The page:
Johannes Diderik van der Waals (November 23, 1837 – March 8, 1923) was a Dutch scientist famous "for his work on the equation of state for gases and liquids", for which he won the Nobel Prize in physics in 1910. Van der Waals was the first to realise the necessity of taking into account the volumes of molecules and the intermolecular forces (now generally called "van der Waals forces") in establishing the relationship between the pressure, volume and temperature of gases and liquids.

Van der Waals was born in Leiden, the Netherlands, as the son of Jacobus van der Waals and Elisabeth van den Burg. He became a school teacher, and later was allowed to study at the university, in spite of his lack of education in the field of classical languages. He studied from 1862 to 1865, earning degrees in mathematics and physics. He was married to Anna Magdalena Smit and had three daughters and one son.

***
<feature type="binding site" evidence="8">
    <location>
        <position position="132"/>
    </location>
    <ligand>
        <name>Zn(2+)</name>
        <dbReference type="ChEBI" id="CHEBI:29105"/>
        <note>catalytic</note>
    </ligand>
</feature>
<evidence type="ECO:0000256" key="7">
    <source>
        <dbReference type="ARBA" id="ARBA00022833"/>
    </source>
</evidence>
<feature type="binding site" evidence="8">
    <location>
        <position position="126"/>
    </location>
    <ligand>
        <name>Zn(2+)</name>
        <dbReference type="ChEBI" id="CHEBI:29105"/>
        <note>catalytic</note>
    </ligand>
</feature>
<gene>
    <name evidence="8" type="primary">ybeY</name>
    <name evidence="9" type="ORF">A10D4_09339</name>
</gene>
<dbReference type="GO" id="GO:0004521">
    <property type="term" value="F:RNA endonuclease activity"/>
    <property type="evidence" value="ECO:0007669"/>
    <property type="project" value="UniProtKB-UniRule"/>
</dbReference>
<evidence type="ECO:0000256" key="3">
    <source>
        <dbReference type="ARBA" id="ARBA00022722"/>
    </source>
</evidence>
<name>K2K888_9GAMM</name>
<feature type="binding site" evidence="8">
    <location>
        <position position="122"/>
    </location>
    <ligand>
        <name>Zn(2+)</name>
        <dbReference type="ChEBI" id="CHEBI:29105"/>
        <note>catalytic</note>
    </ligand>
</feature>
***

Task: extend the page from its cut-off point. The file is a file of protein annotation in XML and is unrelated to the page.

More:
In 1866, he became director of a secondary school in The Hague. In 1873, he obtained a doctorate degree for his thesis entitled "Over de Continuïteit van den Gas- en Vloeistoftoestand" (On the continuity of the gas and liquid state). In 1876, he was appointed the first professor of physics at the University of Amsterdam.

Van der Waals died in Amsterdam in 1923.

Related topics

Van der Waals bonding

Van der Waals equation

Van der Waals force

Van der Waals radius


Nobel biography

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